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Tax Reform Affects All Taxpayers

Posted by Admin Posted on Feb 20 2018
On December 20, 2017, Congress passed the largest federal tax reform law in more than 30 years.  The reform is commonly called the “Tax Cuts and Jobs Act” (TCJA).  The new law means substantial changes for taxpayers.
The following is a brief summary of some of the more significant changes.  Unless noted, these changes are effective for tax years starting January 1, 2018 through December 31, 2026.
• Individual income tax rates have been reduced by 0 to 4 percentage points (depending on the bracket) to 10%, 12%, 22%, 24%, 32%, 35% and 37%
• Capital gains rates will remain the same as 2017
• Standard deduction amounts are nearly doubled:  $24,000 for married filing jointly couples, $18,000 for head of household and $12,000 for single and married couples filing separately
• Personal exemptions are eliminated
• Child tax credits are increased from $1,000 to $2,000, the refundable portion is increased to $1,400, a $500 non-refundable credit is available for qualifying dependents that are not qualifying children and for children over the age of 16; credits start to phase out for taxpayers with AGI in excess of $200,000 for singles & heads of households and $400,000 for joint filers
• Elimination of the individual insurance mandate under the Affordable Care Act – effective for months beginning after December 31, 2018
• Taxpayers who itemize deductions can continue to write off mortgage interest (limited to new mortgages up to $750,000), charitable contributions and up to $10,000 of state and local taxes
• For taxpayers over the age of 70 ½: contributing directly from their IRA to a qualified charity of their choice is a great tax savings strategy
• Elimination of deduction for interest on home equity debt, regardless of when the debt was incurred
• Miscellaneous itemized deductions subject to the 2% floor (such as certain investment expenses, professional fees, unreimbursed employee business expenses and union dues) have been eliminated
• Elimination of the moving expense deduction (with an exception for members of the military in certain circumstances)
• Expansion of 529 plan distributions to be allowed for elementary & secondary school tuition, of up to $10,000 per student
• Reduction of the adjusted gross income threshold for medical expense deduction to 7.5% - for tax years 2017 and 2018
• Alternative minimum tax (AMT) exemption increased to $109,400 for joint filing couples ($1,000,000 exemption phaseout) and $70,300 for unmarried taxpayers ($500,000 exemption phaseout)
• Elimination of personal casualty and theft loss deduction (with an exception for federally declared disasters)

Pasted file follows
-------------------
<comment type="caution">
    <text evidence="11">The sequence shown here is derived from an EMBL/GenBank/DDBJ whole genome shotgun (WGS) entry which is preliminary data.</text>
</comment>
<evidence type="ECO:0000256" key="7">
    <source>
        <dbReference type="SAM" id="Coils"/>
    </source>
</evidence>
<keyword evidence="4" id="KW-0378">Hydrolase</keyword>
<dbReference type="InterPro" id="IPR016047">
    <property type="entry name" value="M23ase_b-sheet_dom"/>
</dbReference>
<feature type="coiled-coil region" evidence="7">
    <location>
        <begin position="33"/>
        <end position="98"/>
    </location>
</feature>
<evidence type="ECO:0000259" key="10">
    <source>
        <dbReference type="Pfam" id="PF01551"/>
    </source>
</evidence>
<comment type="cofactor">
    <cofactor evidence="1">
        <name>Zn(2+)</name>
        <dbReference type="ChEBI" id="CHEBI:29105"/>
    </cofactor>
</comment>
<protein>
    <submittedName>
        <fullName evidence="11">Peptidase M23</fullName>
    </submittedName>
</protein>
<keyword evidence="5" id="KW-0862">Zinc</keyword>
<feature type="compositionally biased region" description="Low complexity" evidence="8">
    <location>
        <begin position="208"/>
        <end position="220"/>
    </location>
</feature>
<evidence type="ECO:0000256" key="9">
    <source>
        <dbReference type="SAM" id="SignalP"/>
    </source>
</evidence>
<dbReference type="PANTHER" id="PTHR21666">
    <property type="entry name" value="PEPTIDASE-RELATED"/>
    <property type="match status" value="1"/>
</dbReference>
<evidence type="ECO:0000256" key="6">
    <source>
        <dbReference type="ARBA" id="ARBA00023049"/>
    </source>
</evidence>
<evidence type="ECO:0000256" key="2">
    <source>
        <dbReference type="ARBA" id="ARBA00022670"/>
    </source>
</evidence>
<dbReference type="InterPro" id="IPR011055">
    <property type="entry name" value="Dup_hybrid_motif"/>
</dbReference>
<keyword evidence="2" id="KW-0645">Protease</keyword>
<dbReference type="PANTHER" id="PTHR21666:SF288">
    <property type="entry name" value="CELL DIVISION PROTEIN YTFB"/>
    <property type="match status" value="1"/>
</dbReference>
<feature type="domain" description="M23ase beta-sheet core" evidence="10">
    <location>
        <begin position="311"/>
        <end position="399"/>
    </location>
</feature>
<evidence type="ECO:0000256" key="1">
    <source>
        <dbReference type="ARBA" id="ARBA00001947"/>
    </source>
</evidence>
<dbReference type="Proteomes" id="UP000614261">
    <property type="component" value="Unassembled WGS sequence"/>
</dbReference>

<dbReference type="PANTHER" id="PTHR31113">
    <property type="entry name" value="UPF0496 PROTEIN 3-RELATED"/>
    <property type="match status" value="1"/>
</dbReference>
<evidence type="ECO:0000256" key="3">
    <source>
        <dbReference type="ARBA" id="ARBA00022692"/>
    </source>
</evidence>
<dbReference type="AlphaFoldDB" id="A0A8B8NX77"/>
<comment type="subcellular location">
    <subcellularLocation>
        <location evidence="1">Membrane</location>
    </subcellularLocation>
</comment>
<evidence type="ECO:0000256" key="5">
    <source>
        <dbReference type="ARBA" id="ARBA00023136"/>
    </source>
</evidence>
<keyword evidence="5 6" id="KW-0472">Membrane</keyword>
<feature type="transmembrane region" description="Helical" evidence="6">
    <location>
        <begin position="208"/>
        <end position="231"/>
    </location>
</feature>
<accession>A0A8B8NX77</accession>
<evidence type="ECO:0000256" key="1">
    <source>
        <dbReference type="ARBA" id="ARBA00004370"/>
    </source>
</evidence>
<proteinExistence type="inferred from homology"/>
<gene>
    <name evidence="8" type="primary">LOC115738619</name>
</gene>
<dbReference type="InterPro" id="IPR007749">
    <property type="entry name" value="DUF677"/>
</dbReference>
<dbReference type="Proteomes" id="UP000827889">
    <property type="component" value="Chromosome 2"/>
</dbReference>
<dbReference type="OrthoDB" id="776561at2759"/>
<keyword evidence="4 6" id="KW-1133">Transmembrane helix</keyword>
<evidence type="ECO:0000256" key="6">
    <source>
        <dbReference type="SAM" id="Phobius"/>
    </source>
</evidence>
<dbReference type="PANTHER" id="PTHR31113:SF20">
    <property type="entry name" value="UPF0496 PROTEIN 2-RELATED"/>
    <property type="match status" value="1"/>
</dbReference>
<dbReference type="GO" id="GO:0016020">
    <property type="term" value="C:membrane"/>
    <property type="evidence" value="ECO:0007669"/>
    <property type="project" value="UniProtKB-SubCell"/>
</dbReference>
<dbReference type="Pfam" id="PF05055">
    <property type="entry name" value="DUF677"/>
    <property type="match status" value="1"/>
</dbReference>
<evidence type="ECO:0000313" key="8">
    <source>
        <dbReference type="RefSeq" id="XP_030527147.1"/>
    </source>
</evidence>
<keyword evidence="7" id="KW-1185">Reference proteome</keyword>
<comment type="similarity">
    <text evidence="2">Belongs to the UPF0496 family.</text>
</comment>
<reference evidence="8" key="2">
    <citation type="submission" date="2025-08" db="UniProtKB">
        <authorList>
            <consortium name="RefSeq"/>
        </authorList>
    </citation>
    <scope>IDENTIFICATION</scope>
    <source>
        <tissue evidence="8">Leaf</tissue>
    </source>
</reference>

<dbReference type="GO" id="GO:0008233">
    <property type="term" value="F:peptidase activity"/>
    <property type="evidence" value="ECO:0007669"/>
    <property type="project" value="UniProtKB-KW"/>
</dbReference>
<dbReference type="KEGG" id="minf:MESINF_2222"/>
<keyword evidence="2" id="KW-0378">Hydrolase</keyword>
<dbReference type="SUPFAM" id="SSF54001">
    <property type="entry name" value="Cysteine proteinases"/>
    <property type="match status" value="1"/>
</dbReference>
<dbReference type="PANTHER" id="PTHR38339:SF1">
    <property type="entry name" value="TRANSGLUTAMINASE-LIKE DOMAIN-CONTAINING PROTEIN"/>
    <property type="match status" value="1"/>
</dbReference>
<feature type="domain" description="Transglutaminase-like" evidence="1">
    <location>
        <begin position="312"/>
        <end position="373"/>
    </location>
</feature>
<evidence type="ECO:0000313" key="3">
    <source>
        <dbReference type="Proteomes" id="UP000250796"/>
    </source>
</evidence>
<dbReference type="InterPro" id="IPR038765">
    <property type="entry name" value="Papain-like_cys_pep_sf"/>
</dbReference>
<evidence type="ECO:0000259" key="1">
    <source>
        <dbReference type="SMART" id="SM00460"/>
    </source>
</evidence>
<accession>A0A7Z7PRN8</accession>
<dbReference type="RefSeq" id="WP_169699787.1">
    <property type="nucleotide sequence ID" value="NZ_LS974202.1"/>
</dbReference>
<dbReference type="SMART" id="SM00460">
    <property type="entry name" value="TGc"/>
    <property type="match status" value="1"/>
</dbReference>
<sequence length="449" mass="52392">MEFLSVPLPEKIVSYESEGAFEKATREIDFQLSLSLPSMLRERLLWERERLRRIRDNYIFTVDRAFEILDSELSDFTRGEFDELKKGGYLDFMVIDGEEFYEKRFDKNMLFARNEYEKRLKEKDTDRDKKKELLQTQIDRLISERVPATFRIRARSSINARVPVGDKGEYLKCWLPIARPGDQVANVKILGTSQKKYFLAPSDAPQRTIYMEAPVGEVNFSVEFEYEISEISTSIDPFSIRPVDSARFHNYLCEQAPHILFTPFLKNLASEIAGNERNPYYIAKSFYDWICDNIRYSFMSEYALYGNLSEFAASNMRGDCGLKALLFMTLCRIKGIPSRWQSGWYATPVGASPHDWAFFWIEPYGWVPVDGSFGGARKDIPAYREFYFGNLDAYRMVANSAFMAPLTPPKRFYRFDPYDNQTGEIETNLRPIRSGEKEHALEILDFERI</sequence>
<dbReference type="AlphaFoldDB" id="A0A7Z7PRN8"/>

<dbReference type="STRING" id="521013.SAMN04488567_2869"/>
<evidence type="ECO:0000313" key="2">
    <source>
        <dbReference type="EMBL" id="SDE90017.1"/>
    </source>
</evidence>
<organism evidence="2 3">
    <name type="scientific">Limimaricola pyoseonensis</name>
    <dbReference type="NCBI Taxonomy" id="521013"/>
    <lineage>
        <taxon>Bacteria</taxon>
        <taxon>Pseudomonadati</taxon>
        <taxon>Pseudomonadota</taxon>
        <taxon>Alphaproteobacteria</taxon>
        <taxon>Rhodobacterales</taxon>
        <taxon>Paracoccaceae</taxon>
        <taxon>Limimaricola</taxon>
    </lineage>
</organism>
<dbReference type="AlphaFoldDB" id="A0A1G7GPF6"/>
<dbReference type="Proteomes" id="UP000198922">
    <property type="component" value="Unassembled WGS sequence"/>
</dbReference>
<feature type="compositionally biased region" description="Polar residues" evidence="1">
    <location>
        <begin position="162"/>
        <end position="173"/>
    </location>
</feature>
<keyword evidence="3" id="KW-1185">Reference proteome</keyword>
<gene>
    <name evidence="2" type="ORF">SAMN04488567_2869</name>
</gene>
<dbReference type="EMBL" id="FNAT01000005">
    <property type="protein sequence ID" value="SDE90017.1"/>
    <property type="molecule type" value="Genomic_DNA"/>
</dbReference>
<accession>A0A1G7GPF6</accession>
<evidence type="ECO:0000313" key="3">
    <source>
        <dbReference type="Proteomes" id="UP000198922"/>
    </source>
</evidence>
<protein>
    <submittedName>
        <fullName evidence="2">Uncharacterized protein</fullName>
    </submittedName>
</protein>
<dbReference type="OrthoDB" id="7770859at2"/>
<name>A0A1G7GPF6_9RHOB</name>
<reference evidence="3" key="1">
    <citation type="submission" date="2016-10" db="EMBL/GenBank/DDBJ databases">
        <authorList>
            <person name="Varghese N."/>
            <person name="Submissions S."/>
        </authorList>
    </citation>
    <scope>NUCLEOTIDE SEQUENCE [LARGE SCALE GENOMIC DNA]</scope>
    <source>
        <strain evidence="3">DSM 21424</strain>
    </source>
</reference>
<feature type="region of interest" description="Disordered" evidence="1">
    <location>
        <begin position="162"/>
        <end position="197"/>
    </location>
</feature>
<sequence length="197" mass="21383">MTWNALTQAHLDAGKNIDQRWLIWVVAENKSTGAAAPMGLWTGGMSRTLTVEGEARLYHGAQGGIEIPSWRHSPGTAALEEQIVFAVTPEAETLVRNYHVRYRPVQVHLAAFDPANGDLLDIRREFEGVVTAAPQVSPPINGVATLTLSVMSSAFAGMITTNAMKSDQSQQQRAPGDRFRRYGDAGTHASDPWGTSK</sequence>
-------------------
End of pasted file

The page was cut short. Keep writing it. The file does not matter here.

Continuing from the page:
• Estate and gift tax exemption increased to roughly $11.2 million ($22.4 million for married couples)
• Elimination of graduated tax rates, 21% flat rate for C corporations is enacted
• Elimination of corporate alternative minimum tax (AMT)
• Pass-through entities (such as partnerships, S corporations, LLC’s and sole proprietors) can claim a 20% deduction on qualified domestic earnings, this deduction is not always available to personal service providers or where the principal asset is the reputation/skill of one or more employees or owners
• All meal expenditures are subject to a 50% limitation
• Elimination of the deduction for business-related entertainment expenses
• Interest deductions are capped at 30% of adjusted gross income, small businesses with average gross receipts of $15 million or less for the past three years are exempt
• Net operating losses can be carried forward indefinitely, two-year carryback in general is eliminated
• Expensing of qualifying property under section 179 increased to $1 million and the phaseout threshold is increased to $2.5 million
• Bonus depreciation under section 168(k) has been extended through December 31, 2025
• Property qualifying for bonus depreciation expanded to include used property not acquired from a related party
• Deferral of capital gain through like kind exchange has been eliminated except with real estate property used in trade or business
• Utilization of cash method of accounting is expanded to taxpayers with three-year average annual gross receipts under $25 million
• Producers and resellers of inventory with three-year average annual gross receipts under $25 million are exempt from uniform capitalization rules under section 263A
Please note that additional rules and limitations may apply.  The above are just some of the changes implemented by the TCJA that could impact your tax situation.  If you have any questions or would like to discuss how you might be affected, please contact us at 734-662-2522.